While I only caught a couple days of the conference, I was in Austin for nearly 6 days, and had an absolute blast. Super cool city, and the people I met at the conference were incredibly inspiring, and opened many new possibilities with Globe Year. We stayed with my good friends from HS, Devon and Steph and they were wonderful hosts. On the 5th evening, I said adios to many new friends from the conference and boarded a flight to Los Angeles for Starting Bloc.

Entering the event, I had no idea what to expect or what I had signed up for. It was a fascinating few days that focused heavily on introspection, understanding your why, and empathizing with those around you. I found a remarkable tribe of people who wanted to make an impact in their little corners of the world, pushed one another to be better, and held each other accountable. Though the experience was only 5 days, it almost felt as though we had studied abroad together.

Looking back, I realize that Starting Bloc served as a pivotal turning point for me in the year, and I’m very grateful to those kind folks who introduced me to the community. I returned to New York rejuvenated, and while I still had a long way to go – for the first time in a while, I was beginning to feel good again.

April Adventures

The trip had been amazing and I had thought long and hard, but I still hadn’t quite sorted out what I was doing professionally, and as my pool of money turned into a puddle, I turned my attention that direction. While researching the education space, I had discovered a company called Experience Institute that was doing very similar work in the field of experiential education. I had spoken with the founder, and was very impressed by his story and his mission, but hadn’t reached out in quite some time. As I thought more and more about it, I realized that our visions were extremely aligned, and I saw potential partnership opportunities. They were already up and running with their first class of students in town, and instead of re-creating the wheel, I thought it would make sense to join forces with them.

I got on the phone with VIctor (founder), and pitched the idea of creating a role for me. I piqued his interest, created a potential role/job description and sent it on over. As these conversations were happening in April, I received an e-mail from a good friend I met at Starting Bloc, Alex Haas. She and another friend, Sam, had started an adventure travel company called MBAdventures, that focused on allowing individuals to recharge and refresh in nature while being surrounded by a supportive, spiritual, and inspirational community. They were running a pilot program to Moab in Utah, and they were hand picking friends to be a part of the first group. It sounded badass, so I said why not and signed on board for the experience in the middle of April.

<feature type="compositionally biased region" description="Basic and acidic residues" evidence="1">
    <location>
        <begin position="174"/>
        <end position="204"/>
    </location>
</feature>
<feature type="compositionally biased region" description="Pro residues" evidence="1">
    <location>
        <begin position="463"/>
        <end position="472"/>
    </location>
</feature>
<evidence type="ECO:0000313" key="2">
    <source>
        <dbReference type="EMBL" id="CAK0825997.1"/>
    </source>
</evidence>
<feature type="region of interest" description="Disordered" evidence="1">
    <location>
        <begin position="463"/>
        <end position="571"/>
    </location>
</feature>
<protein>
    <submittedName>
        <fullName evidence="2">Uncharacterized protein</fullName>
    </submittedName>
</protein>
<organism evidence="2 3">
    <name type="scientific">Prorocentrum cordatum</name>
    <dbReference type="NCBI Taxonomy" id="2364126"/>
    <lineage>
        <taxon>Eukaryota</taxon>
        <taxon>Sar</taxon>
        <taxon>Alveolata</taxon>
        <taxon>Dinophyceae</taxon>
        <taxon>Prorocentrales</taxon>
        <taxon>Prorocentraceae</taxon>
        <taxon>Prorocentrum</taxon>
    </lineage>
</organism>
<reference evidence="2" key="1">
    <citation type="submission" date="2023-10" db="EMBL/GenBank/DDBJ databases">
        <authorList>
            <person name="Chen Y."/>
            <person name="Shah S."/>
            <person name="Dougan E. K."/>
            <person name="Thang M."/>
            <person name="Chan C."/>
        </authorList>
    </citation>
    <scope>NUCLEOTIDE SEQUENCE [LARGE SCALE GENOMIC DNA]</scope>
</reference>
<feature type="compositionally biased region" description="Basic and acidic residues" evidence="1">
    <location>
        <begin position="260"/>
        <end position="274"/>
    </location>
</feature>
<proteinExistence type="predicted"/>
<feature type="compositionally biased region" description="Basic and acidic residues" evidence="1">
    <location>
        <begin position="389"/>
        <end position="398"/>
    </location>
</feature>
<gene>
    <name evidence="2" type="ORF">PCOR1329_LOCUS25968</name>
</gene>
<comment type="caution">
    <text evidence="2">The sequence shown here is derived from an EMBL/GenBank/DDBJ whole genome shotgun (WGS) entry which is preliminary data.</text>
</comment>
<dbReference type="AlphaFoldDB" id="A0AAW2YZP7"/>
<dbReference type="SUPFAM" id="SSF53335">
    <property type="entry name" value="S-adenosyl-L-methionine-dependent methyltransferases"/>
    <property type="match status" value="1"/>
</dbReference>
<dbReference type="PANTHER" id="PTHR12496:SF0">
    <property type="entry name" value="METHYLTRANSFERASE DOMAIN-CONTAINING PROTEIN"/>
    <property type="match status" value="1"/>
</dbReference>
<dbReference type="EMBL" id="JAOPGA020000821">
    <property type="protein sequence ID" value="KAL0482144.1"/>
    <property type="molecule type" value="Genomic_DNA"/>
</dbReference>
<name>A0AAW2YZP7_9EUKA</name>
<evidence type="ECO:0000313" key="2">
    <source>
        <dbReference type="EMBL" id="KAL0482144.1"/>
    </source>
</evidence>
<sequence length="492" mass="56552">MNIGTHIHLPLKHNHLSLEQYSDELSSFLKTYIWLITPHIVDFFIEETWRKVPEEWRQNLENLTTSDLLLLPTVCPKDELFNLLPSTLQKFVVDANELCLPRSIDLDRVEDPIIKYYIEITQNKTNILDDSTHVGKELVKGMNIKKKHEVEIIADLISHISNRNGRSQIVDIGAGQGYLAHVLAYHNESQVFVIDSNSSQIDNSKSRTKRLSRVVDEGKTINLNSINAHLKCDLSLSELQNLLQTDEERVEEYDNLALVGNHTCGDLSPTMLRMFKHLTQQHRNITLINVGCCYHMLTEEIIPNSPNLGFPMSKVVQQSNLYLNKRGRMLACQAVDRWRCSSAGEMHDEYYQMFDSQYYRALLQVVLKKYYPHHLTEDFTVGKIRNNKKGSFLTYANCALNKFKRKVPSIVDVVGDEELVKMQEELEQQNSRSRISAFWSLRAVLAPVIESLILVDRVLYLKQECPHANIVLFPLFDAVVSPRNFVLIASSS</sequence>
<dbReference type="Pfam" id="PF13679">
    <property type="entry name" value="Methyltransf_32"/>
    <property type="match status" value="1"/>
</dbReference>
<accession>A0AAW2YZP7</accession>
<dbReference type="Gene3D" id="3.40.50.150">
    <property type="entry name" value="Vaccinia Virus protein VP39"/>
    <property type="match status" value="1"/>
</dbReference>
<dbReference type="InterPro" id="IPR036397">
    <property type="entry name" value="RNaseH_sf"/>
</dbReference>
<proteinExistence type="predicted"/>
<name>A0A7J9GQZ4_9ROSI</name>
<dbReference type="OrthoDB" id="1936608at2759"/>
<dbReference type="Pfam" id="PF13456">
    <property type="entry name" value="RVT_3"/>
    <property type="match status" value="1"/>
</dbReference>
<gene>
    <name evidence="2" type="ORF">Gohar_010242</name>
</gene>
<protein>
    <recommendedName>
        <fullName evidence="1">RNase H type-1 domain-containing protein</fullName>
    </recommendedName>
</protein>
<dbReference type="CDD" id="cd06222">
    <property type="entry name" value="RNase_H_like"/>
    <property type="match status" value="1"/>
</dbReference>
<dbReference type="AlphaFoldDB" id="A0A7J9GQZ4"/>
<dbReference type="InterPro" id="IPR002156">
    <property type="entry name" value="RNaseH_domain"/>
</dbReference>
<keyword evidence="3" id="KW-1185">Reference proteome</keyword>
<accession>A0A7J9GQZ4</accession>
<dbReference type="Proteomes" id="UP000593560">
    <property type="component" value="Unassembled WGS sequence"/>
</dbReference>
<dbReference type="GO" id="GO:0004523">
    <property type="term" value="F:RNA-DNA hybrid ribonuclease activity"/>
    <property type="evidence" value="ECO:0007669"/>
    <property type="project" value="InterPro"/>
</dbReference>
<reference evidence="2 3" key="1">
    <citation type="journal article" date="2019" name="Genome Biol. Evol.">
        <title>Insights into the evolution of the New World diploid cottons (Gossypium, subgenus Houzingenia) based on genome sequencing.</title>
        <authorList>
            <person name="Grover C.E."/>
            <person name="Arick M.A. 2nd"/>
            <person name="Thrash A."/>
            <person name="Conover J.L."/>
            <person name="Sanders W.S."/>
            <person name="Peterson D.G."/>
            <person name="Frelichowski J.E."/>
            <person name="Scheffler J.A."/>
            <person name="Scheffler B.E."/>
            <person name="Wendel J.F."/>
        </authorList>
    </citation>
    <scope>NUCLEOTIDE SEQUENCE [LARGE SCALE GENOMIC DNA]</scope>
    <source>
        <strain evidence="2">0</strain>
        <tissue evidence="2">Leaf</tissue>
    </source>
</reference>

Also, April was awesome because my cousin Wasim crashed on our couch for over a month, and he and I would just hang out and kick it during the days and check out different restaurants with lunch specials. We even started a thriving lunch special blog!

In the days after deciding to go on the trip, I attended an event hosted by the HIgher Purpose Project, and met an awesome dude named Mike Hrostoski. I told him I was in a place of transition, and he mentioned that he was hosting an event out in San Diego called the Conference for Men that I might be interested in. Despite the somewhat cheesy title, it seemed like it would be a unique experience, and looking up the dates realized that I would be able to tack it on at the end of my trip to Boulder for the Moab adventure. It was the first year they were running the event, so I figured it was going to be super lame or really freakin’ awesome, so I decided to roll the dice. I convinced my friend Rahul to come with, and we bought tickets to the conference and San Diego.